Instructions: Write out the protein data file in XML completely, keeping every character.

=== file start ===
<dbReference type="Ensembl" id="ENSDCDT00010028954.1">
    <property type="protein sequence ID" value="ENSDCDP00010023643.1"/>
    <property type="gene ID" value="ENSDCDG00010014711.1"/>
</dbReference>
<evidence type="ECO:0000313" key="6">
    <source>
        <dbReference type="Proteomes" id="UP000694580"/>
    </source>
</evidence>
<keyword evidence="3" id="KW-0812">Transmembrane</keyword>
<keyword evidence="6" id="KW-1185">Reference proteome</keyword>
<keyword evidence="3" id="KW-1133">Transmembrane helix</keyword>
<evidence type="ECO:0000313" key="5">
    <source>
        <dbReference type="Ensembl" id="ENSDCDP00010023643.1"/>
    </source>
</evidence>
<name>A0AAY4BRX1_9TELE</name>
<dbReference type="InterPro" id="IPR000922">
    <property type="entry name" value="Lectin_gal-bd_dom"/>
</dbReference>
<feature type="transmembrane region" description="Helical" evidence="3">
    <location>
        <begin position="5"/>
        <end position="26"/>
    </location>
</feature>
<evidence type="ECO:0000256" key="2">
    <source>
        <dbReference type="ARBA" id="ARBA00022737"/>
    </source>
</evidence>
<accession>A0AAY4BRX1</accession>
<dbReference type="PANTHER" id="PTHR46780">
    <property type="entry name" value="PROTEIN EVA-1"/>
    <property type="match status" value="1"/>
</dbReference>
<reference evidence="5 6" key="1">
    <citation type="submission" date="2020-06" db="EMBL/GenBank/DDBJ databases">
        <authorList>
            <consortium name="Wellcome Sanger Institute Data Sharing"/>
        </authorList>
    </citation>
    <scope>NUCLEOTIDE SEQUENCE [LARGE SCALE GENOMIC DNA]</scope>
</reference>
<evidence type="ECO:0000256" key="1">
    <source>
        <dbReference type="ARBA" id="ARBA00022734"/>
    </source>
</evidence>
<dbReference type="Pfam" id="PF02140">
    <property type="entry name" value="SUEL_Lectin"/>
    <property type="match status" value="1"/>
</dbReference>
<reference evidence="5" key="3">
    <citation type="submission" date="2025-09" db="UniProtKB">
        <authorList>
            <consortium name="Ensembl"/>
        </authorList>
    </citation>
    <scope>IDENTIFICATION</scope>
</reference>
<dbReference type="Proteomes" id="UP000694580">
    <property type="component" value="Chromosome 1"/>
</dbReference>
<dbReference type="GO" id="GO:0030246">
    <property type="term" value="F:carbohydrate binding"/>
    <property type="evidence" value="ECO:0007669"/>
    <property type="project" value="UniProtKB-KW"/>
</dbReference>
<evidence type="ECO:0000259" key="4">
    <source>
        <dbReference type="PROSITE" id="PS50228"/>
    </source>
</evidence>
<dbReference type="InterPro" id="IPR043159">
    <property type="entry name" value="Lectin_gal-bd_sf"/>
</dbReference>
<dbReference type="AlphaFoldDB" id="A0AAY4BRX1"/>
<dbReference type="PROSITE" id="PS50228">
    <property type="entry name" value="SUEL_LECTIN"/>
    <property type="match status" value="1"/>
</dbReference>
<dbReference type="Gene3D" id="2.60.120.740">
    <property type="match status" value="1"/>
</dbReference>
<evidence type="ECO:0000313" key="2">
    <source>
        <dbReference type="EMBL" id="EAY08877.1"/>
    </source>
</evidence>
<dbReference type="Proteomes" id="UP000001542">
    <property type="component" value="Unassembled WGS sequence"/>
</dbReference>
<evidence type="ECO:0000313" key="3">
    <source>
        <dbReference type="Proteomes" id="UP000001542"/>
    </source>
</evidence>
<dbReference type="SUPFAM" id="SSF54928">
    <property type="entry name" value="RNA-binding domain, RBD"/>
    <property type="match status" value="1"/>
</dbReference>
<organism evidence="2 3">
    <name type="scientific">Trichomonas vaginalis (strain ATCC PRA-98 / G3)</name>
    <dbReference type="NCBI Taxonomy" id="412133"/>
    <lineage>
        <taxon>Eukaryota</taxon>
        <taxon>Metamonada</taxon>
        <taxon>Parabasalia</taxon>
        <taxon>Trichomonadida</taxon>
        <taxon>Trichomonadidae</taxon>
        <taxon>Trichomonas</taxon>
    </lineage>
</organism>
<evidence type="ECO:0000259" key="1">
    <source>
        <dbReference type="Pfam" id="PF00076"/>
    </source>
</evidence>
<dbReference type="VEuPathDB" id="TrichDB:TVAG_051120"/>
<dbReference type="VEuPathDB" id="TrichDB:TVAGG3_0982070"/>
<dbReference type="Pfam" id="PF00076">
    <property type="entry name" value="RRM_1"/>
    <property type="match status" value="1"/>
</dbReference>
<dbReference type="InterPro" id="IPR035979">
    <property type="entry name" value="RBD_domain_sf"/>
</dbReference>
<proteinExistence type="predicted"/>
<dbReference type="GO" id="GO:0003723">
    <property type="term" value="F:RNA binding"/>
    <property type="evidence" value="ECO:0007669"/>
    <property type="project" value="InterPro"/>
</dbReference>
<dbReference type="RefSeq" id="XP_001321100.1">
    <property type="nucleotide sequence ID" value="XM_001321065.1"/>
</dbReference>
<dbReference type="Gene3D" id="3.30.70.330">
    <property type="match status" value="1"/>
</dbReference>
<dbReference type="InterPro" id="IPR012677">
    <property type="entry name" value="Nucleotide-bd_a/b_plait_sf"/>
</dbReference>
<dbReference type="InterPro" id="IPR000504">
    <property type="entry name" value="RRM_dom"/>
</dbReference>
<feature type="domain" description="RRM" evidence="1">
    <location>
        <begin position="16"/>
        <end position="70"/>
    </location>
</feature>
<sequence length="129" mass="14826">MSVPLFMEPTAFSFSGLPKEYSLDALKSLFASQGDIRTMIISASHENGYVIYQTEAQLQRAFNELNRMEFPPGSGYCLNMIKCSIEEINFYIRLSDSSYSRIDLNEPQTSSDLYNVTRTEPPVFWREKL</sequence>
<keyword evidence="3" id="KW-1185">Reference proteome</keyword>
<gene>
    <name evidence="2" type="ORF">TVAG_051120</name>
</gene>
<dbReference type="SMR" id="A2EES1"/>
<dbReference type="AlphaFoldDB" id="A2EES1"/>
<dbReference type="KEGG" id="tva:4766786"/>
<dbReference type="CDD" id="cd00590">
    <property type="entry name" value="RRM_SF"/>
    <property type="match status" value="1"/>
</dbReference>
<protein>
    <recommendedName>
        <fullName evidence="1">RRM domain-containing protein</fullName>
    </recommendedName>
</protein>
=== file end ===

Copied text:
<dbReference type="Ensembl" id="ENSDCDT00010028954.1">
    <property type="protein sequence ID" value="ENSDCDP00010023643.1"/>
    <property type="gene ID" value="ENSDCDG00010014711.1"/>
</dbReference>
<evidence type="ECO:0000313" key="6">
    <source>
        <dbReference type="Proteomes" id="UP000694580"/>
    </source>
</evidence>
<keyword evidence="3" id="KW-0812">Transmembrane</keyword>
<keyword evidence="6" id="KW-1185">Reference proteome</keyword>
<keyword evidence="3" id="KW-1133">Transmembrane helix</keyword>
<evidence type="ECO:0000313" key="5">
    <source>
        <dbReference type="Ensembl" id="ENSDCDP00010023643.1"/>
    </source>
</evidence>
<name>A0AAY4BRX1_9TELE</name>
<dbReference type="InterPro" id="IPR000922">
    <property type="entry name" value="Lectin_gal-bd_dom"/>
</dbReference>
<feature type="transmembrane region" description="Helical" evidence="3">
    <location>
        <begin position="5"/>
        <end position="26"/>
    </location>
</feature>
<evidence type="ECO:0000256" key="2">
    <source>
        <dbReference type="ARBA" id="ARBA00022737"/>
    </source>
</evidence>
<accession>A0AAY4BRX1</accession>
<dbReference type="PANTHER" id="PTHR46780">
    <property type="entry name" value="PROTEIN EVA-1"/>
    <property type="match status" value="1"/>
</dbReference>
<reference evidence="5 6" key="1">
    <citation type="submission" date="2020-06" db="EMBL/GenBank/DDBJ databases">
        <authorList>
            <consortium name="Wellcome Sanger Institute Data Sharing"/>
        </authorList>
    </citation>
    <scope>NUCLEOTIDE SEQUENCE [LARGE SCALE GENOMIC DNA]</scope>
</reference>
<evidence type="ECO:0000256" key="1">
    <source>
        <dbReference type="ARBA" id="ARBA00022734"/>
    </source>
</evidence>
<dbReference type="Pfam" id="PF02140">
    <property type="entry name" value="SUEL_Lectin"/>
    <property type="match status" value="1"/>
</dbReference>
<reference evidence="5" key="3">
    <citation type="submission" date="2025-09" db="UniProtKB">
        <authorList>
            <consortium name="Ensembl"/>
        </authorList>
    </citation>
    <scope>IDENTIFICATION</scope>
</reference>
<dbReference type="Proteomes" id="UP000694580">
    <property type="component" value="Chromosome 1"/>
</dbReference>
<dbReference type="GO" id="GO:0030246">
    <property type="term" value="F:carbohydrate binding"/>
    <property type="evidence" value="ECO:0007669"/>
    <property type="project" value="UniProtKB-KW"/>
</dbReference>
<evidence type="ECO:0000259" key="4">
    <source>
        <dbReference type="PROSITE" id="PS50228"/>
    </source>
</evidence>
<dbReference type="InterPro" id="IPR043159">
    <property type="entry name" value="Lectin_gal-bd_sf"/>
</dbReference>
<dbReference type="AlphaFoldDB" id="A0AAY4BRX1"/>
<dbReference type="PROSITE" id="PS50228">
    <property type="entry name" value="SUEL_LECTIN"/>
    <property type="match status" value="1"/>
</dbReference>
<dbReference type="Gene3D" id="2.60.120.740">
    <property type="match status" value="1"/>
</dbReference>
<evidence type="ECO:0000313" key="2">
    <source>
        <dbReference type="EMBL" id="EAY08877.1"/>
    </source>
</evidence>
<dbReference type="Proteomes" id="UP000001542">
    <property type="component" value="Unassembled WGS sequence"/>
</dbReference>
<evidence type="ECO:0000313" key="3">
    <source>
        <dbReference type="Proteomes" id="UP000001542"/>
    </source>
</evidence>
<dbReference type="SUPFAM" id="SSF54928">
    <property type="entry name" value="RNA-binding domain, RBD"/>
    <property type="match status" value="1"/>
</dbReference>
<organism evidence="2 3">
    <name type="scientific">Trichomonas vaginalis (strain ATCC PRA-98 / G3)</name>
    <dbReference type="NCBI Taxonomy" id="412133"/>
    <lineage>
        <taxon>Eukaryota</taxon>
        <taxon>Metamonada</taxon>
        <taxon>Parabasalia</taxon>
        <taxon>Trichomonadida</taxon>
        <taxon>Trichomonadidae</taxon>
        <taxon>Trichomonas</taxon>
    </lineage>
</organism>
<evidence type="ECO:0000259" key="1">
    <source>
        <dbReference type="Pfam" id="PF00076"/>
    </source>
</evidence>
<dbReference type="VEuPathDB" id="TrichDB:TVAG_051120"/>
<dbReference type="VEuPathDB" id="TrichDB:TVAGG3_0982070"/>
<dbReference type="Pfam" id="PF00076">
    <property type="entry name" value="RRM_1"/>
    <property type="match status" value="1"/>
</dbReference>
<dbReference type="InterPro" id="IPR035979">
    <property type="entry name" value="RBD_domain_sf"/>
</dbReference>
<proteinExistence type="predicted"/>
<dbReference type="GO" id="GO:0003723">
    <property type="term" value="F:RNA binding"/>
    <property type="evidence" value="ECO:0007669"/>
    <property type="project" value="InterPro"/>
</dbReference>
<dbReference type="RefSeq" id="XP_001321100.1">
    <property type="nucleotide sequence ID" value="XM_001321065.1"/>
</dbReference>
<dbReference type="Gene3D" id="3.30.70.330">
    <property type="match status" value="1"/>
</dbReference>
<dbReference type="InterPro" id="IPR012677">
    <property type="entry name" value="Nucleotide-bd_a/b_plait_sf"/>
</dbReference>
<dbReference type="InterPro" id="IPR000504">
    <property type="entry name" value="RRM_dom"/>
</dbReference>
<feature type="domain" description="RRM" evidence="1">
    <location>
        <begin position="16"/>
        <end position="70"/>
    </location>
</feature>
<sequence length="129" mass="14826">MSVPLFMEPTAFSFSGLPKEYSLDALKSLFASQGDIRTMIISASHENGYVIYQTEAQLQRAFNELNRMEFPPGSGYCLNMIKCSIEEINFYIRLSDSSYSRIDLNEPQTSSDLYNVTRTEPPVFWREKL</sequence>
<keyword evidence="3" id="KW-1185">Reference proteome</keyword>
<gene>
    <name evidence="2" type="ORF">TVAG_051120</name>
</gene>
<dbReference type="SMR" id="A2EES1"/>
<dbReference type="AlphaFoldDB" id="A2EES1"/>
<dbReference type="KEGG" id="tva:4766786"/>
<dbReference type="CDD" id="cd00590">
    <property type="entry name" value="RRM_SF"/>
    <property type="match status" value="1"/>
</dbReference>
<protein>
    <recommendedName>
        <fullName evidence="1">RRM domain-containing protein</fullName>
    </recommendedName>
</protein>